Most Interferon Betas are injected drugs or medications, used in the battle against MS. They are normally injected into the muscles of the thigh, upper arm, or buttock. The frequency of these injections will depend upon your specific condition and which type of Interferon has been prescribed. It has also been noted that this classification of drugs balances the expression of both pro- and anti-inflammatory agents in the brain, along with reducing the number of inflammatory cells that are able to cross the blood brain barrier, leading to an overall reduction in neuron inflammation. Another effect of using these drugs is the increased production of Nerve Growth Factor and improved neuronal survival.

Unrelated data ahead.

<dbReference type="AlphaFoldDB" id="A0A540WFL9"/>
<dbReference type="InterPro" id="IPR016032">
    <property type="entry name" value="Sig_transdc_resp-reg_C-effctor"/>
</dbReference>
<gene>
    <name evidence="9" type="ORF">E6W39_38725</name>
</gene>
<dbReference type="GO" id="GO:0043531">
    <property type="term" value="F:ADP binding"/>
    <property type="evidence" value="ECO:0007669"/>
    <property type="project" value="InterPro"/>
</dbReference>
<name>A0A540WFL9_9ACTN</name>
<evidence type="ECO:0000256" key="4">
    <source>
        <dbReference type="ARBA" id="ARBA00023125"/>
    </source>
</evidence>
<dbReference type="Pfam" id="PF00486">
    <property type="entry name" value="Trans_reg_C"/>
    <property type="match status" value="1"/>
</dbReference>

Listed below are some of the drugs included in the Interferon Beta class.
The best use of Interferon Betas is for treating those who have MS relapses followed by periods of recovery. Studies show those treated soon after being diagnosed with MS are likely to have better results than those who delay treatment. In some cases, people may want to consider such treatment even after their first attack.
Many people will experience some type of reaction at the injection site. Whether this is swelling, redness, bruising or irritation, it will typically go away after one to two months. In other cases, some patients may experience flu-like symptoms for one or two days after an injection. These can include:
Other side effects include:
At this time, there is no information or no known drug interactions for Interferon Betas.
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